So, as a result, I have chosen Saints Peter and Paul as deemed suitable figures. On the surface level, the two of them seemed unlikely figures for a Columban. Usually, the saints I often encounter in many of the Society’s places are those of St. Patrick, St. Isidore, Mary and, not forgetting, St. Columban. In terms of a possible twosome to fit the two doors, its got to be our founders, Bishop Edward Galvin and Father John Blowick. How then did these foremost apostles and missionaries come into my sight? Any art that I do has to have, from a lesser to greater degree, personal connection with me and, in this case, it’s the feast of Saints Peter and Paul, which is June 29, the day of my diaconate ordination in 2014. It has found deeper meaning, relevance and significance upon realizing that it is on the same feast when, in 1918, the Society was canonically recognized as a missionary society by Bishop O’Dea of Galway, Ireland. Such decision to choose the two apostles led to more research, which opened my eyes to countless artworks by various artists about these two prominent apostolic-missionary figures in the Church.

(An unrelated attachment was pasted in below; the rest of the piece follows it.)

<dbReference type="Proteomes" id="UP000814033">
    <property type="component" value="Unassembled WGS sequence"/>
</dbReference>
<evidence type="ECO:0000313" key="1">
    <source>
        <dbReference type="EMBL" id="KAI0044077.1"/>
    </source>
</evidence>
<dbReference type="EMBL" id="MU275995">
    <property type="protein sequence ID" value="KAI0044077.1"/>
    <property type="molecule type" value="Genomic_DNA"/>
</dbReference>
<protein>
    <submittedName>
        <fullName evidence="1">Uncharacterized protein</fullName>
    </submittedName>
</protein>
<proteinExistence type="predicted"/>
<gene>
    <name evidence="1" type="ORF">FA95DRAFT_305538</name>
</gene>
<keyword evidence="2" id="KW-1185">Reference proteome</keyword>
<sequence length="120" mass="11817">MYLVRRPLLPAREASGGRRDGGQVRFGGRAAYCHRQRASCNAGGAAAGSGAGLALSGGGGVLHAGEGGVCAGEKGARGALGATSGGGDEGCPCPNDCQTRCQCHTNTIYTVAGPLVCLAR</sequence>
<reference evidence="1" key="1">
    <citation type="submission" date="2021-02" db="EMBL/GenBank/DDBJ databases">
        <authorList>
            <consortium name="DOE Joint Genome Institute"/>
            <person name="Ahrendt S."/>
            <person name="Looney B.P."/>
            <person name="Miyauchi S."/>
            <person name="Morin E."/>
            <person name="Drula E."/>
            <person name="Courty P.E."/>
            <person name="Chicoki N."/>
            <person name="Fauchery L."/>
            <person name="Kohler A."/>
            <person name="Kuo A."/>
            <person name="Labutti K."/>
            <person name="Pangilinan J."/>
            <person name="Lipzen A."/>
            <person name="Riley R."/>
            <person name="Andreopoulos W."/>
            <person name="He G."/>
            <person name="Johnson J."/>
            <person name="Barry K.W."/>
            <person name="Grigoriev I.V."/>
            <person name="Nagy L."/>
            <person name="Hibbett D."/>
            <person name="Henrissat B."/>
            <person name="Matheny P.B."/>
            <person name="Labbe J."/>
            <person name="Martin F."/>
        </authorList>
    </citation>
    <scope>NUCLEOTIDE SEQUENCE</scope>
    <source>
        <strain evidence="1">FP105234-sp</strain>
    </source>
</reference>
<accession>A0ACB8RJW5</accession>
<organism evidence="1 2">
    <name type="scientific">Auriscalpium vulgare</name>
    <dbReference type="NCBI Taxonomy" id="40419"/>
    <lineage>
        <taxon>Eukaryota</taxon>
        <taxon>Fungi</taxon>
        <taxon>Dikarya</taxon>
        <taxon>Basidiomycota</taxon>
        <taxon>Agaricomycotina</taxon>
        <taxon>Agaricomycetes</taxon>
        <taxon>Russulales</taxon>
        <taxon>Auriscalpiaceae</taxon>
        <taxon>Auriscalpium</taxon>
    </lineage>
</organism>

The entire mural, from its images to its colors, is rich with symbolism that I intended to convey certain messages. However, they are not replacement to the artwork itself and to the meanings that it may draw out of the viewers. Firstly, Saints Peter and Paul’s Embrace of Peace has been interpreted many times and in different ways by various artists in Christian arts, where Peter and Paul greeted each other with a Holy Kiss of Peace, which is an early Christians’ expression of love and peace. Apostle Paul, in some of his epistles, has instructed Christians to “Greet each other with the holy kiss of peace (Romans 16:16)”. Later on, this expression, which was derived from Hebrew’s Shalom Aleikheim (May peace be upon you)has turned into the ‘Sign of Peace’ in the Mass.